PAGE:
Irena Sendler was not a commonly known hero of the Holocaust until nearly a decade ago when four high school girls from rural Kansas created a 1999 National History Day (History Fair) performance focusing on the heroine. “We saw a 1994 U.S. News & World Report that was five years old [at the time we read it] with a clipping entitled, ‘Other Schindlers,’ and Irena Sendler was listed as saving at least 2,500 children,” said Megan Stewart-Felt, one of the four students who created Life in a Jar: The Irena Sendler Project. “ ‘Irena Sendler’ received one hit on Google in 1999,” said Felt. “Today I type in her name and have more than 767,000 hits.”
Sendler’s work in saving Jews didn’t start with her efforts in saving children in the Warsaw Ghetto. As a young university student, Sendler made false documents for Jewish friends and others in the Warsaw area from 1939 to 1942 before she joined the underground Zegota, a Polish underground group to assist Jews.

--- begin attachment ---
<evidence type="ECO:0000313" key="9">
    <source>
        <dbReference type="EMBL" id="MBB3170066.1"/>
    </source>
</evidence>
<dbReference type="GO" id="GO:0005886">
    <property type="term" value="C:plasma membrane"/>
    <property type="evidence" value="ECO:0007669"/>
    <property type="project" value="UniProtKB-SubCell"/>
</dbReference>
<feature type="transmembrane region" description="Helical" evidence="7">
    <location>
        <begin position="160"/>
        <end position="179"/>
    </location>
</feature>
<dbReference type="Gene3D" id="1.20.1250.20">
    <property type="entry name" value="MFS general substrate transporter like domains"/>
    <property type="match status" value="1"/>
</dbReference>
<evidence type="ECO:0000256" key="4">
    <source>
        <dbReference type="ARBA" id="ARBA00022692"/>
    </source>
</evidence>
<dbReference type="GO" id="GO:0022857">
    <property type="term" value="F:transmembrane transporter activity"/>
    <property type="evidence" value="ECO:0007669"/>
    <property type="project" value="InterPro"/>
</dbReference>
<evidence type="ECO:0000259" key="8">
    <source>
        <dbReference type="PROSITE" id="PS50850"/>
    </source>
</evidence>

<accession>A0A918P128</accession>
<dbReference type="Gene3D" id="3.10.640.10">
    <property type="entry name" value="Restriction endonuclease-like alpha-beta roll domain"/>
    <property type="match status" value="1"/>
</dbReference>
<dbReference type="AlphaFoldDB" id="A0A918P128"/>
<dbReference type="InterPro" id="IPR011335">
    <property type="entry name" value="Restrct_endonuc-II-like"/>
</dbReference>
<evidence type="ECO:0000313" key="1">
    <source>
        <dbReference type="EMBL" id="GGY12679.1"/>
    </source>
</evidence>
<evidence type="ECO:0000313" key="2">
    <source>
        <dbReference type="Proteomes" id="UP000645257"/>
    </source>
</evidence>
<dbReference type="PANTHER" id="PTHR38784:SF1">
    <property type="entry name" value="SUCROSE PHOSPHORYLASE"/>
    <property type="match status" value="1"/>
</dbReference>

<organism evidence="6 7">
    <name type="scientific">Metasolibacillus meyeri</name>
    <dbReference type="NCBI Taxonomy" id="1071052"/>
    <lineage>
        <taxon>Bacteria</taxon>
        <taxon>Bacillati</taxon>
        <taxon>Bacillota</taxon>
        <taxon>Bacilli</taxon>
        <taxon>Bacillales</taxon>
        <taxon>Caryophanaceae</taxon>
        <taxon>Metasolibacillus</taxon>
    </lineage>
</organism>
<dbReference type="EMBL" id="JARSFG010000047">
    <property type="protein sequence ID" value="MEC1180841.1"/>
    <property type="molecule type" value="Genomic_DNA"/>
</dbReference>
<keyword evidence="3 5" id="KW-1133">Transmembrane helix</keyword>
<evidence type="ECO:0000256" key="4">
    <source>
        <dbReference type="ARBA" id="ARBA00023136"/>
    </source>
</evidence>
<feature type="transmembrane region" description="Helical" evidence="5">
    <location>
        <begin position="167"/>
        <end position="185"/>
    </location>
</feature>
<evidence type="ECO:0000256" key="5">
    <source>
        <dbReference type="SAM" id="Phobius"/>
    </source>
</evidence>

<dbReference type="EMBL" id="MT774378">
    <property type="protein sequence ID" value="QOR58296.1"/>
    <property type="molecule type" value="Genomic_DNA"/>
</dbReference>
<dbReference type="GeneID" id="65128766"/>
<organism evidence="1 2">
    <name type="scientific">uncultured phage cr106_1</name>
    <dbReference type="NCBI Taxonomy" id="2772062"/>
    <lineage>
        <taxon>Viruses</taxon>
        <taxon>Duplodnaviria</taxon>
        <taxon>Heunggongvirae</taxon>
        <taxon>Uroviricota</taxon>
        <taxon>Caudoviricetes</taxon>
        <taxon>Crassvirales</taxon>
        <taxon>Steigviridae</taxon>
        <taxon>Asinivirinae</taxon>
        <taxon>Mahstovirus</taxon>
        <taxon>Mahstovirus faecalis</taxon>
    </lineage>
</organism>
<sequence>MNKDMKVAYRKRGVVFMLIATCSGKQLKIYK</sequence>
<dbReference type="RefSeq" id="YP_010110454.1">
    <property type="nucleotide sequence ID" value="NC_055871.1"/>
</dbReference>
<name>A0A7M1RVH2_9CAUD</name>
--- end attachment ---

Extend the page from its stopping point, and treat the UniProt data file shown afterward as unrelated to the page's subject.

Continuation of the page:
“Life in a Jar” describes perfectly the actions Sendler used to save Jewish children in the Warsaw Ghetto. Sendler, along with 10 others under her direction, implemented various tactics of getting children past Nazi guards. Several of these tactics included Sendler posing as a nurse taking “sick” or “dead” children out of the ghetto, smuggling a five-month-old baby in a carpenter’s box and using a barking dog to conceal the crying children, hindering Nazi guards from thoroughly examining the cargo vehicle.